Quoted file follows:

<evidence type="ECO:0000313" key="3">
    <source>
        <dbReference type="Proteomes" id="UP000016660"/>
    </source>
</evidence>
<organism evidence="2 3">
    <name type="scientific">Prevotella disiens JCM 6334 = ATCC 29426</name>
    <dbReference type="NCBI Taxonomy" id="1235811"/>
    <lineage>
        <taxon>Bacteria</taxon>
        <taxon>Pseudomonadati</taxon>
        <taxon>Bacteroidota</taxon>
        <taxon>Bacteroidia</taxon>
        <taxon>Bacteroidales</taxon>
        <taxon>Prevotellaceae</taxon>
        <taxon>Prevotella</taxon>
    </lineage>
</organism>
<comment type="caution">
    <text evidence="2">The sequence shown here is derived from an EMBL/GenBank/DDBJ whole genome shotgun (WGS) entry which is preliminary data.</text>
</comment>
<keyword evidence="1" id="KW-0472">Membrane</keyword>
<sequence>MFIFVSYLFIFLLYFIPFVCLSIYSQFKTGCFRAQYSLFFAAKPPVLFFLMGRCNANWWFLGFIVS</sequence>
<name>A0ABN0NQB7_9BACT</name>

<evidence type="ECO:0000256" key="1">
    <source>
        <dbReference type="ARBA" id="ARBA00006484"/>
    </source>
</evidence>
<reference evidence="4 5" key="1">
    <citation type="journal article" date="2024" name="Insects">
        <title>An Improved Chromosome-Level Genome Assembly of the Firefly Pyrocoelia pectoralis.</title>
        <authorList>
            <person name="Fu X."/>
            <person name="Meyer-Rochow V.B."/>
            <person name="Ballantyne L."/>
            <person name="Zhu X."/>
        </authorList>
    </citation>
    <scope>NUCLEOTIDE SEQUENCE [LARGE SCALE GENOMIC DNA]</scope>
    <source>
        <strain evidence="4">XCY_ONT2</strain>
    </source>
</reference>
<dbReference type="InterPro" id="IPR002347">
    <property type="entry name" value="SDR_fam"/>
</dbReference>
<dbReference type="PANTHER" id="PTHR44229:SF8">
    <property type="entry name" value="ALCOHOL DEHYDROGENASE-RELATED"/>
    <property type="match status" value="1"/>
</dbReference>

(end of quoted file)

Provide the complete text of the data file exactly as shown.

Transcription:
<evidence type="ECO:0000313" key="3">
    <source>
        <dbReference type="Proteomes" id="UP000016660"/>
    </source>
</evidence>
<organism evidence="2 3">
    <name type="scientific">Prevotella disiens JCM 6334 = ATCC 29426</name>
    <dbReference type="NCBI Taxonomy" id="1235811"/>
    <lineage>
        <taxon>Bacteria</taxon>
        <taxon>Pseudomonadati</taxon>
        <taxon>Bacteroidota</taxon>
        <taxon>Bacteroidia</taxon>
        <taxon>Bacteroidales</taxon>
        <taxon>Prevotellaceae</taxon>
        <taxon>Prevotella</taxon>
    </lineage>
</organism>
<comment type="caution">
    <text evidence="2">The sequence shown here is derived from an EMBL/GenBank/DDBJ whole genome shotgun (WGS) entry which is preliminary data.</text>
</comment>
<keyword evidence="1" id="KW-0472">Membrane</keyword>
<sequence>MFIFVSYLFIFLLYFIPFVCLSIYSQFKTGCFRAQYSLFFAAKPPVLFFLMGRCNANWWFLGFIVS</sequence>
<name>A0ABN0NQB7_9BACT</name>

<evidence type="ECO:0000256" key="1">
    <source>
        <dbReference type="ARBA" id="ARBA00006484"/>
    </source>
</evidence>
<reference evidence="4 5" key="1">
    <citation type="journal article" date="2024" name="Insects">
        <title>An Improved Chromosome-Level Genome Assembly of the Firefly Pyrocoelia pectoralis.</title>
        <authorList>
            <person name="Fu X."/>
            <person name="Meyer-Rochow V.B."/>
            <person name="Ballantyne L."/>
            <person name="Zhu X."/>
        </authorList>
    </citation>
    <scope>NUCLEOTIDE SEQUENCE [LARGE SCALE GENOMIC DNA]</scope>
    <source>
        <strain evidence="4">XCY_ONT2</strain>
    </source>
</reference>
<dbReference type="InterPro" id="IPR002347">
    <property type="entry name" value="SDR_fam"/>
</dbReference>
<dbReference type="PANTHER" id="PTHR44229:SF8">
    <property type="entry name" value="ALCOHOL DEHYDROGENASE-RELATED"/>
    <property type="match status" value="1"/>
</dbReference>